Static electricity is an imbalance of negative and positive charges within or on the surface of a material. Unlike current electricity – a stream of charged particles moving through an electrical conductor or space – static electricity remains stationary until it can move away using an electrical current or electrical discharge.
Simply put, static is created when two surfaces – at least one of which has a high resistance to electrical current – meet and separate. A separation of positive and negative charges is required to create static.
This usually happens when two materials come into contact and electrons move between them, leaving more positive charge on one material than the other. As they separate, they retain this imbalanced charge and static electricity is created. There are many different ways that static electricity can occur, including:
- Contact Charging – When two objects come into contact with one another
- Separation Charging – When two objects are separated from one another
- Frictional Charging – Two objects rubbed together
- Clash Charging – Two objects colliding with high impact
- Vapour Charging – Static generated in liquid when water is forced through a nozzle
- Rolling Charge – Generated when an object rolls over another object
Different types of static occur across various industries and applications, particularly in manufacturing.
Static electricity can cause many different problems in a workplace, posing a risk to both workers and machinery. Common concerns relating to static include:
- Static electric shocks to people who come into contact with surfaces that are holding static
- Electrostatic breakdown of electrical parts in machinery
- Adhesion of unwanted foreign particles – like dust – to surfaces
Issues like these can be detrimental to a production line, industrial machinery and employees. Failure to adequately address static elimination can – amongst many other things – lead to clogged machine parts, uneven finishes on delicate painting applications and misbehaviour of products as a result of static charge on plastic parts.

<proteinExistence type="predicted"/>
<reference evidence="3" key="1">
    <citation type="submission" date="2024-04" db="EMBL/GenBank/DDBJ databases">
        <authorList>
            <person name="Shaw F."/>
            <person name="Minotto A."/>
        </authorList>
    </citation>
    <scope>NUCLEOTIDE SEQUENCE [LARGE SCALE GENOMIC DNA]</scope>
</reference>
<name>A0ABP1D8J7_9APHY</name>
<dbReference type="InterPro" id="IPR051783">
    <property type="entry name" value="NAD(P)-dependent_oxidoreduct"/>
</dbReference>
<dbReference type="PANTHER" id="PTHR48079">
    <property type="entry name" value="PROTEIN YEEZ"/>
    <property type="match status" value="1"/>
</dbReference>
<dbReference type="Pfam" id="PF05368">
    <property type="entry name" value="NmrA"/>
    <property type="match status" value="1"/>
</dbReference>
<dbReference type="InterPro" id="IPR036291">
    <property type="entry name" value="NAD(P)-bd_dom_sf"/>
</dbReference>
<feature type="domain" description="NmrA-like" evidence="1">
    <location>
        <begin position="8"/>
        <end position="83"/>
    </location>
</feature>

Unfortunately, the answer is yes. Under the right conditions, a discharge of static electricity can create a spark, which in turn can trigger an explosion or start a fire. Perhaps the most famous example of the devastating effects of static electricity is the Hindenburg disaster. The huge German airship was destroyed whilst trying to dock, and the widely accepted theory is that a static electrical spark ignited the hydrogen inside the ship.
Many conventional manufacturing processes such as production lines, the dispensing of liquids through nozzles and the stacking of plastic items can provide the right environment for the static charge to build. Dry conditions and the presence of fuel and oxygen around these static build-ups give the static charge enough ignition energy to start a fire.
Dangerous processes that invite fire risk from static build-up can go unnoticed for years, but it only takes one spark to start a fire. That’s why it is essential always to have static elimination equipment to mitigate these risks.
Static electricity can be eliminated by using anti static equipment like our Ioniser-Pro Static Bars. An electrical field is generated from the bar, breaking down air molecules into positive and negative ions in the surrounding area. Any imbalanced charge that passes near the bar will attract the necessary ions needed to neutralise the material, eliminating the static electricity.
Static elimination bars can be placed near hotspots where static is generated to combat problem areas and ensure the safety of the equipment and those working close by. For fast flooding of larger areas, Ioniser-Pro Blow can be used in conjunction with a static elimination bar to mitigate risks in bigger spaces.
Ioniser-Pro anti static bars are designed to be compact and easily mountable. Their design allows you to access static in tight spaces, and supporting products are available to adapt the bar to suit your needs.